In each issue of Tactical Knives you will find a listing of upcoming knife shows held across the country. Avid knife collectors and enthusiasts will have favorite shows and anticipate their arrival much as a child anticipates Christmas. As much as I enjoy the excitement of the larger shows, I have come to look forward to a few of the mid-size shows. Each year the Professional Knifemakers Association (PKA) holds its annual meeting in Denver, Colorado, and over the years this exhibition has become one of my favorites. Attend the SHOT Show or the Atlanta Knife Show and you find yourself overwhelmed to the point that you have very little time to visit with individual makers or companies. The pace at the PKA show allows me time to visit with old friends and meet new makers.

colorado2.gifKnife Making Therapy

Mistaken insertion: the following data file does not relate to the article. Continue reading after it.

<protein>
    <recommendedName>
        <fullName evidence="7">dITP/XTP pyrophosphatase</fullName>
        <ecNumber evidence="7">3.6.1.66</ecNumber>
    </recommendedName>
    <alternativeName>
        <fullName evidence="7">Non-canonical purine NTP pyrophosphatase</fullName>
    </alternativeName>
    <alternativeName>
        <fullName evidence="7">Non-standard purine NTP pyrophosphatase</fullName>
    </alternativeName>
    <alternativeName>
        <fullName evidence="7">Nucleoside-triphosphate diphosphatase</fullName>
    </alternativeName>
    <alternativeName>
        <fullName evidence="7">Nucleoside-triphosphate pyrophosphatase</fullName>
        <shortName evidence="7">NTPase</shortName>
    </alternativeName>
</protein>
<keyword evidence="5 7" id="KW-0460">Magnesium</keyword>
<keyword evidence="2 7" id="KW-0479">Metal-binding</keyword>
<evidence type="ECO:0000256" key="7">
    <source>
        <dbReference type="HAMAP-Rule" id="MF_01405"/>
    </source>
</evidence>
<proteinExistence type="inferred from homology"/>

It was during the 2007 show that Jim McGee, a former President of the PKA, introduced me to Steve Powers. Steve is not what you would consider a new maker. The Colorado Springs resident has been making knives as a hobby for about seven years at a rate of 100 to 150 knives a year. For a hobbyist, that is substantial output. You have to wonder how a part-time maker can maintain such an output without burning out on the hobby. In talking to Steve it became obvious; he considers knife making as a form of therapy from everyday stress. He has also molded his hobby to assure that it does not become tiresome. Steve will quickly tell you he makes knives for one reason. It is fun. Let him show you the knives he has on hand and you can tell by his excitement that he enjoyed making each and every one. Some makers strive to increase orders to the point that instead of having an enjoyable pastime, they develop a second job. Steve makes every knife for himself. Of course, as soon as he completes a knife, he wants to make another. At that point he is willing to find a buyer for the knife just completed. Steve believes that making each knife as if it were for himself helps to motivate him to maintain a high level of quality. The concept of selling knives only after they are made instead of taking orders also prevents the stress of having to complete a certain knife a certain way by a certain time. He works with the materials he likes and those that he believes best match the use of the knife. Steve has yet to tie himself down to one style or another. He enjoys making fine hunters for the simple reason that he likes to hunt himself. But he also makes several other patterns including combat knives.

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